The above sparked EAK to embark on a plan to raise money in support of needy and vulnerable pastors which led to the birth of “Bariki Mchungaji Initiative”. The “Bariki Mchungaji Initiative” interventions across board resulted in the need of pulling and pooling together towards supporting disenfranchised and needy pastors. COVID-19 pandemic challenged the church significantly in being strategic in determining and executing the most helpful responses possible for constituent community groups, the Church and Christian community in general. CITAM on hearing the need immediately came in by contributing 2 Million Kenya Shillings towards the
kitty and also brought in a partner who contributed Twenty Million Kenya Shillings to the “Bariki Mchungaji” kitty.
4. Evangelical Alliance of Kenya Bariki Mchungaji Process
Level One: CITAM and Partners
a. Mobilization of resources
b. Receiving of list from EAK
c. Disbursement of Resources through an automated system
d. Report generation to donor
Level Two: EAK National Office
a. Establishing Infrastructure for vetting
b. Collecting names for the needy Pastors from the counties
c. Sending names to CITAM for disbursement of funds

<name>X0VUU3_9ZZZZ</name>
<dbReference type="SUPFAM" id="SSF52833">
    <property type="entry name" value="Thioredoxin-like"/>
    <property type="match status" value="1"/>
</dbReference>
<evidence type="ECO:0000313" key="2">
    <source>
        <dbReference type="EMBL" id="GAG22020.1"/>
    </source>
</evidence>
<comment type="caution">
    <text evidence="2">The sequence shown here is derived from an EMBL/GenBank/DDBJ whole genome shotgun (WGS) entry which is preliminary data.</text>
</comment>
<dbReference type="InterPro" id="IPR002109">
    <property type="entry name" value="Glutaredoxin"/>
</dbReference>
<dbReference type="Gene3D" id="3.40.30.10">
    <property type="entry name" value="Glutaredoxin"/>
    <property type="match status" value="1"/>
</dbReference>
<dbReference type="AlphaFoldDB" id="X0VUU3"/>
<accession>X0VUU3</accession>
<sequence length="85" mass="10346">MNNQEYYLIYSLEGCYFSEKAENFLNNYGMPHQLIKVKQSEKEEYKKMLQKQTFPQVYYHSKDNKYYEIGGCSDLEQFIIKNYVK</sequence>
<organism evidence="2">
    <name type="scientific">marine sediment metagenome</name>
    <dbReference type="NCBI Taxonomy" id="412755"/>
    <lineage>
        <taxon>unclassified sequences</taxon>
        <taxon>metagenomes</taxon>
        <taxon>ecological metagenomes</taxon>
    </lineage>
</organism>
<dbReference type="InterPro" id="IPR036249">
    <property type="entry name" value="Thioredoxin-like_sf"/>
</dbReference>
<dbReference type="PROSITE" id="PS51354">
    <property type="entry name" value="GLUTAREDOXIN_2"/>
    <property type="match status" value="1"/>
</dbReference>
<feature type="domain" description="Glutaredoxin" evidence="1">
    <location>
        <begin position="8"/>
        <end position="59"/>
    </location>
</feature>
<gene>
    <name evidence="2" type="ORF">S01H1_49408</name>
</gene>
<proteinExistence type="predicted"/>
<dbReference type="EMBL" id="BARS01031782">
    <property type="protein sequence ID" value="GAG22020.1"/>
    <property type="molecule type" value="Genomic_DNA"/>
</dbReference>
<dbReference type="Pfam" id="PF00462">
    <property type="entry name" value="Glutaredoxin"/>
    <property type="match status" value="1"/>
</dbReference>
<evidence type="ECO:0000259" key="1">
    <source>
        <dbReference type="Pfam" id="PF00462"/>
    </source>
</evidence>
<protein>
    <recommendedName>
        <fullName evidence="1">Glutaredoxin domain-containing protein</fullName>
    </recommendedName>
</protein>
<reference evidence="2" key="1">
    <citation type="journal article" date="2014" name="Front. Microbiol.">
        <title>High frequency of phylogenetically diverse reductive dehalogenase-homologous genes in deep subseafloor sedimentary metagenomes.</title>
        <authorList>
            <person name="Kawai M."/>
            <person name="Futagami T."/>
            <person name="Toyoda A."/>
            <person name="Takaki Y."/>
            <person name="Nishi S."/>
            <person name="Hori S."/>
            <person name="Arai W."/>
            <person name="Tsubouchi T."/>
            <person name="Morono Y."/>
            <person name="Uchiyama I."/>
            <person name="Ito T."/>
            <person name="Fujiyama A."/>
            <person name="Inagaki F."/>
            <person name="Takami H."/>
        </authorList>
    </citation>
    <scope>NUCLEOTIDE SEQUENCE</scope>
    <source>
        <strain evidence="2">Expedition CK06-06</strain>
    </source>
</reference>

d. Follow up of the process and generating report for feedback
Level Three: EAK County Offices
a. Receive Guidelines for qualification from the National office
b. Share the guidelines with county leaders for locating the would be beneficiaries in the county
c. Identify the clergy that qualify for support
Level Four: EAK Sub County Office
b. Receive Guidelines
c. Work with the county structures in identifying the needy deserving clergy to be supported
Level Five: EAK Ward Offices
a. Receive Guidelines form leadership
b. Identify beneficiaries from the ground
c. Generate data for the needy Pastors
d. Send names to the County Leaders
e. County Leaders submit list to the National Office to be sent to CITAM
5. Criteria for vetting/ Qualification
Requirements for Evangelical Alliance of Kenya “Bariki Mchungaji Initiative¡¨
5.1. Checklist for qualifications
a. Must be a Pastor
b. Must be recognized and serving in a certain Geographical area (County)
c. Must be a Pastor that solely depends on church income for sustenance
d. Pastors struggling to meet their very basic needs (rent, purchase of medicine or put food on the table)
e. More consideration shall be given to a Pastor who is sickly or nursing a sick spouse or child
f. Pastors with high number of dependents or huge family burden (Six children and above) shall be considered
g. Pastors ministering as missionaries in Counties that are not native (Away from their original homeland)
h. Pastors ministering in hard areas (Muslim inhabited areas, arid and semi arid areas)
6. Bariki Mchungaji Initiative number of selected Pastors for the first disbursement process in counties